"The status quo is unacceptable": Walmart will stop selling some ammunition and exit the handgun market
The move comes after fatal shootings in two of its stores, including the deaths of 22 people in El Paso. The retailer will also no longer allow customers to openly carry in stores.
Walmart will stop selling handguns and certain types of ammunition, and will no longer allow customers to openly carry firearms, after separate shootings at company stores last month left at least 24 people dead.
“It’s clear to us that the status quo is unacceptable,” CEO Doug McMillon said in a memo to employees Tuesday. “We know these decisions will inconvenience some of our customers, and we hope they will understand."
The world’s largest retailer says it will stop selling ammunition for handguns and short-barrel rifles — including .223 caliber and 5.56 caliber cartridges, which can be used in military-style weapons — once it sells through its current stock. Those changes are likely to lower the company’s market share of ammunition sales from about 20% to as little as 6%, the company said.
“The basic principle here is that if we don’t sell the gun, we are no longer going to sell the ammunition,” Dan Barlett, executive vice president of corporate affairs, said in a call with reporters Tuesday. He did not offer details on how the changes might impact the company’s financial performance.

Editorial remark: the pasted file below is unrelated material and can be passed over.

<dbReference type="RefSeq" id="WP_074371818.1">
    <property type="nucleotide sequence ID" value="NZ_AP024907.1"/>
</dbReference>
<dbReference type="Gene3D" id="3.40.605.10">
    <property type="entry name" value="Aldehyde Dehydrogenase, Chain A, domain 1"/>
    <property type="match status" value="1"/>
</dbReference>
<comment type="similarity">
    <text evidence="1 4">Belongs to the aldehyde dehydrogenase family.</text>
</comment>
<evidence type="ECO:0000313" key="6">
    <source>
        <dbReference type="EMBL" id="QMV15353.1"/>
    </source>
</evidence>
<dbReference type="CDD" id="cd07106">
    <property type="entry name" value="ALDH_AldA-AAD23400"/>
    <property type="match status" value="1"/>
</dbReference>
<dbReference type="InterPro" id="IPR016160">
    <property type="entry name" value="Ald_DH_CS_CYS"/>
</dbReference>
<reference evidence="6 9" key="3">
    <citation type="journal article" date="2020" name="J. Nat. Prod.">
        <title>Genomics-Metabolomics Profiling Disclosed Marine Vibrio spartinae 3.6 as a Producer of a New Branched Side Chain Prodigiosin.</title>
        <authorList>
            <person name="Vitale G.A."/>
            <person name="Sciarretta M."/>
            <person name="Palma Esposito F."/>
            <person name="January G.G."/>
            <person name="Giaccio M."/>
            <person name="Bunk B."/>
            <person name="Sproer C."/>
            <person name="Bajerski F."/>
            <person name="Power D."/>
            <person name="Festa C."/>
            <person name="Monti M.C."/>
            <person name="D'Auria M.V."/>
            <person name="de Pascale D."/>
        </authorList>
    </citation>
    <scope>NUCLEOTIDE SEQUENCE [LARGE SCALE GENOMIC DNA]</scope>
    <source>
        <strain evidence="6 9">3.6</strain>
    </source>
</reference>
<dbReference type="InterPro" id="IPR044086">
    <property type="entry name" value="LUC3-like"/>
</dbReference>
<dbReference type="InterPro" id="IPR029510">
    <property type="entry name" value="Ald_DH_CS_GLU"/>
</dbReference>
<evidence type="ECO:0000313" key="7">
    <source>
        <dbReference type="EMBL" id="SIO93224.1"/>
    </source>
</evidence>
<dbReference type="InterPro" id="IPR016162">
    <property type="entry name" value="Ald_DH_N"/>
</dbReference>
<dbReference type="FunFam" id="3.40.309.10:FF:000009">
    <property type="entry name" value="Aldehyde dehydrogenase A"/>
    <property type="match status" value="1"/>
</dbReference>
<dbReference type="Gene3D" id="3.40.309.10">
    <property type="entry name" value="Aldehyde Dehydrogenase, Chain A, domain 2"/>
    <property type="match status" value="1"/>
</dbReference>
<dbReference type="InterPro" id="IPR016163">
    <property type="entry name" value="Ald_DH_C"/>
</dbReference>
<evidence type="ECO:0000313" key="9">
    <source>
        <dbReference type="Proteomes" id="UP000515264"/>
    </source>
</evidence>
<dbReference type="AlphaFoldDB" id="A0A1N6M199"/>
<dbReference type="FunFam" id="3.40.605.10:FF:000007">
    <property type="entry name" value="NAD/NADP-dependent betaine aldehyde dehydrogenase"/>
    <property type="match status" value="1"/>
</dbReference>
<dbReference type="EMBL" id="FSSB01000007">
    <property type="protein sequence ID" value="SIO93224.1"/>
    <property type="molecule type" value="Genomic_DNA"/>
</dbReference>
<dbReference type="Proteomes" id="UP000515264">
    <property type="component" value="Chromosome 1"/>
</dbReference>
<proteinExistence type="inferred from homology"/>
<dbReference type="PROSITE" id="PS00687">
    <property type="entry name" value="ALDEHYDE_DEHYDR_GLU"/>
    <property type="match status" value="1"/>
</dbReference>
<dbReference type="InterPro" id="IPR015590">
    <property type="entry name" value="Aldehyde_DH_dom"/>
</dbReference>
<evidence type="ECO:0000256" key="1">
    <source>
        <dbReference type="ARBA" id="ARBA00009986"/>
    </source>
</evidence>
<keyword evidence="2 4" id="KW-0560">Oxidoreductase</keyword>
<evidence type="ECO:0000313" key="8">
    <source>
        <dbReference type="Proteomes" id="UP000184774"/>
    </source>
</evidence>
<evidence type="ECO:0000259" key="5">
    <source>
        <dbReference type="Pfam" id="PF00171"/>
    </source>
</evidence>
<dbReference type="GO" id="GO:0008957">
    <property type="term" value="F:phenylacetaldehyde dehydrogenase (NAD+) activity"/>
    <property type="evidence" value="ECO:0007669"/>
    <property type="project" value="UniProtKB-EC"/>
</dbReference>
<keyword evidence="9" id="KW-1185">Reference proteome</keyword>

Walmart, which sells guns in about half of its 4,750 U.S. stores, will continue selling long-barrel deer rifles and shotguns, as well as well as other firearms and ammunition for hunting and sports shooting, McMillon said. It will also continue to allow customers to carry concealed firearms at Walmart and Sam’s Club stores as long as they have proper permits.
The decision comes after mounting pressure from gun-control advocacy groups, politicians and Walmart’s employees. About 40 white-collar Walmart employees working in California walked out on the job last month to protest its gun policies.
Walmart, which is based in Bentonville, Arkansas, has tightened its gun policies over the years. It stopped selling handguns in 1993 (though it continued to do so in Alaska) and phased out assault-style rifles in 2015. Last year, it raised the minimum age for gun purchases from 18 to 21, two weeks after 17 students and teachers were killed in a shooting at a high school in Parkland, Florida.
The company’s latest measures come after a man with an assault rifle killed 22 people at a Walmart in El Paso on Aug. 3, just days after a Walmart employee in Southaven, Mississippi, fatally shot two co-workers.
McMillon, who is a gun owner, said the company is also calling on the president and members of Congress to advance “common sense measures,” like more stringent background checks.
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